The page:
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Fatty Food and Drugs

By: Suzanne Elvidge BSc (hons), MSc - Updated: 15 Sep 2012 |
 
Fatty Food And Drugs

Taking drugs isn’t as simple as just swallowing them with a glass of water – the food we eat before we take the drug changes how a drug is absorbed. Having a high-fat meal before taking a drug can reduce or increase the effect that a drug has, potentially making it less or more effective, or increasing its side effects.

Drugs in the Stomach

Fatty food slows the speed that the contents of the stomach move into the small intestine, the next part of the gut, so drugs taken with fatty food will stay in the stomach longer than drugs taken with non-fatty food.

As drugs are mostly absorbed in the small intestine, if the stomach empties more slowly, the drugs will be absorbed more slowly. Some drugs, such as painkillers, sedatives (drugs to calm people down) and hypnotics (drugs to help sleep) need to be absorbed quickly to work, so these may not work as well if taken with fatty food.

The stomach is very acid, and breaks some drugs down. The longer these drugs stay in the stomach, the more of the drug will be destroyed, so leaving less of the drug to have an effect on the body. Examples of this include some antibiotics such as azithromycin, ampicillin, erythromycin and phenoxymethylpenicillin, and isoniazid (used in tuberculosis).

Some drugs do not normally dissolve very easily, but stomach acid may make them more soluble, and so more easily absorbed. Some drugs need the acid conditions in the stomach to change them from an inactive form to an active form.

In these cases, if the drugs stay in the stomach for longer, more drug could be dissolved or changed and absorbed, so possibly increasing side effects, or requiring a lowering of the dose. Examples of this include amprenavir (used in HIV infection) and itraconazole and ketoconazole (used in fungal infections).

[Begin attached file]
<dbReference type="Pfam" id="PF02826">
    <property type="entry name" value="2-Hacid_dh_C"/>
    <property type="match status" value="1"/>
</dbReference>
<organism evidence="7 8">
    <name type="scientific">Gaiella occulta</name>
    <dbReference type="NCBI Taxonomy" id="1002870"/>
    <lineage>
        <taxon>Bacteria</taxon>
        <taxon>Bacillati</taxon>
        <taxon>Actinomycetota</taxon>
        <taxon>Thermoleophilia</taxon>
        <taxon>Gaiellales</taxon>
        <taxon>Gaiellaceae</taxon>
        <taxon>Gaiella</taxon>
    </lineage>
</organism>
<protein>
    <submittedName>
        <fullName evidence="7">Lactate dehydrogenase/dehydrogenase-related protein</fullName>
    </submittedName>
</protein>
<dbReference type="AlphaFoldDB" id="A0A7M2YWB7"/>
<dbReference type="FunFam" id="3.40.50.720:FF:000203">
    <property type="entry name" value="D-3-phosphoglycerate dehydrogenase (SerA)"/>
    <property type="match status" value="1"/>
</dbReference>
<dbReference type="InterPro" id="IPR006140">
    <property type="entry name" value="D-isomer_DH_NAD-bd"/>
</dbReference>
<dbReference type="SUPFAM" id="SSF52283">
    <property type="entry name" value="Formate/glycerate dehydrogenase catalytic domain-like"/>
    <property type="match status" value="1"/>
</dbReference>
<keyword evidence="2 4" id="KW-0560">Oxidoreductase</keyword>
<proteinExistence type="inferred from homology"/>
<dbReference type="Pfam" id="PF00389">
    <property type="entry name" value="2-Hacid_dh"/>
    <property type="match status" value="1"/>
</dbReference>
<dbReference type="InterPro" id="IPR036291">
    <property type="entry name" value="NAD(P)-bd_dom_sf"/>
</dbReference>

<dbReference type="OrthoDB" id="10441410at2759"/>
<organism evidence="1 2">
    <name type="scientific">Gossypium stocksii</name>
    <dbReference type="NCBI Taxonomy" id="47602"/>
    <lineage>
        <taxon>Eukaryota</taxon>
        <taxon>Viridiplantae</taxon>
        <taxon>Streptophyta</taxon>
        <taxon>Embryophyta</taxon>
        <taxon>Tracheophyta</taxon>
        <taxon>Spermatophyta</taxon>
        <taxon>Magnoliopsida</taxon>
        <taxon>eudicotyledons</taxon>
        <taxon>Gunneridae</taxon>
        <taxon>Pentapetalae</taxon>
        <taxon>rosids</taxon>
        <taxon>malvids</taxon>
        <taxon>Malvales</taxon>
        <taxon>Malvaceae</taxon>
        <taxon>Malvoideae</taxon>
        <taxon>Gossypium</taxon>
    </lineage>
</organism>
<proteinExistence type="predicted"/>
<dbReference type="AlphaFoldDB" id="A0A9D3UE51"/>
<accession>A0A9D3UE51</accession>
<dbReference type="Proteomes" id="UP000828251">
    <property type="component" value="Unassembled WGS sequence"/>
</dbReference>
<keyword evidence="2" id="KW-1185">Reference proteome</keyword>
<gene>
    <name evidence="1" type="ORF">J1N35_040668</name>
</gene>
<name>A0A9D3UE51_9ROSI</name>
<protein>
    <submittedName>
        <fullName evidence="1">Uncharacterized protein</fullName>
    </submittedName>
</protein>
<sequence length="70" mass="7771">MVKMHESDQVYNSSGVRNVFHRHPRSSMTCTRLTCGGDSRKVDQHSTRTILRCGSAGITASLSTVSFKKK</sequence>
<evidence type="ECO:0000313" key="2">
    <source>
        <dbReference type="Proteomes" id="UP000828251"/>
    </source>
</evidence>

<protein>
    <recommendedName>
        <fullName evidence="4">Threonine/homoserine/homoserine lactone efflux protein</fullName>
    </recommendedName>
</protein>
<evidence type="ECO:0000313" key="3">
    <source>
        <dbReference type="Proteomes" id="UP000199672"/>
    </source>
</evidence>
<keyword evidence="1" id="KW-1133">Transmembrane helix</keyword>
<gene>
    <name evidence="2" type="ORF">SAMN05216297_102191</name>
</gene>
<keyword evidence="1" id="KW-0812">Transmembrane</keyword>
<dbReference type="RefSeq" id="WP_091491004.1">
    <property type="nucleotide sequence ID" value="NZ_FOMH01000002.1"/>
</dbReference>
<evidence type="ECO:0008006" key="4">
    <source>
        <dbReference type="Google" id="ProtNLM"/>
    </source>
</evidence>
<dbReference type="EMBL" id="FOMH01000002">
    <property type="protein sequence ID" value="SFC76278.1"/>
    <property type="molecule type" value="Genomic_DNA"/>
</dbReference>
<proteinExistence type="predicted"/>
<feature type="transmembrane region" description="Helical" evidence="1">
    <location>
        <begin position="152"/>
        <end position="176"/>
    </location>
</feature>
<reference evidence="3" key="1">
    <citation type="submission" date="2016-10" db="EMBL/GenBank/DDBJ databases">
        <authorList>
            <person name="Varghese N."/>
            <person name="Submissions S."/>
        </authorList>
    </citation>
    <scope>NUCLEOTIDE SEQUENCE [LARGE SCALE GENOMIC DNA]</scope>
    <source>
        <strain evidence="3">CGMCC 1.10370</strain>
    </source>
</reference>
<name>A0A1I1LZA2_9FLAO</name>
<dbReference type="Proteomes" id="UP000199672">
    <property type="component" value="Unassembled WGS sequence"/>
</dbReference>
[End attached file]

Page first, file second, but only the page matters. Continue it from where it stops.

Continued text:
Fat-soluble Drugs

Some drugs dissolve in the fat in food and this improves their absorption, which could potentially lead to side effects. Examples of this include griseofulvin (an antifungal).

Some drugs come in extended-release formulations, which means they don’t need to be taken as often. Taking these with high fat food can result in ‘dose dumping’, when all the drug is delivered at once. This could cause side effects, and means that the drug won't be effective for as long.

Side Effects

Some drugs, such as orlistat, are designed to block the absorption of fat to help in the treatment of obesity. Taking these and still eating a high fat diet can result in unpleasant side effects, including fatty or oily stools and incontinence.

What to Do?

When taking drugs, check whether they should be taken before or after food. If they need to be taken after a meal, avoid high-fat food (unless specifically instructed to take the drug with fatty food), because this can affect the absorption of the drug, making it more effective (and potentially making side effects worse), or making it work less well. If in doubt, speak to a doctor or pharmacist.

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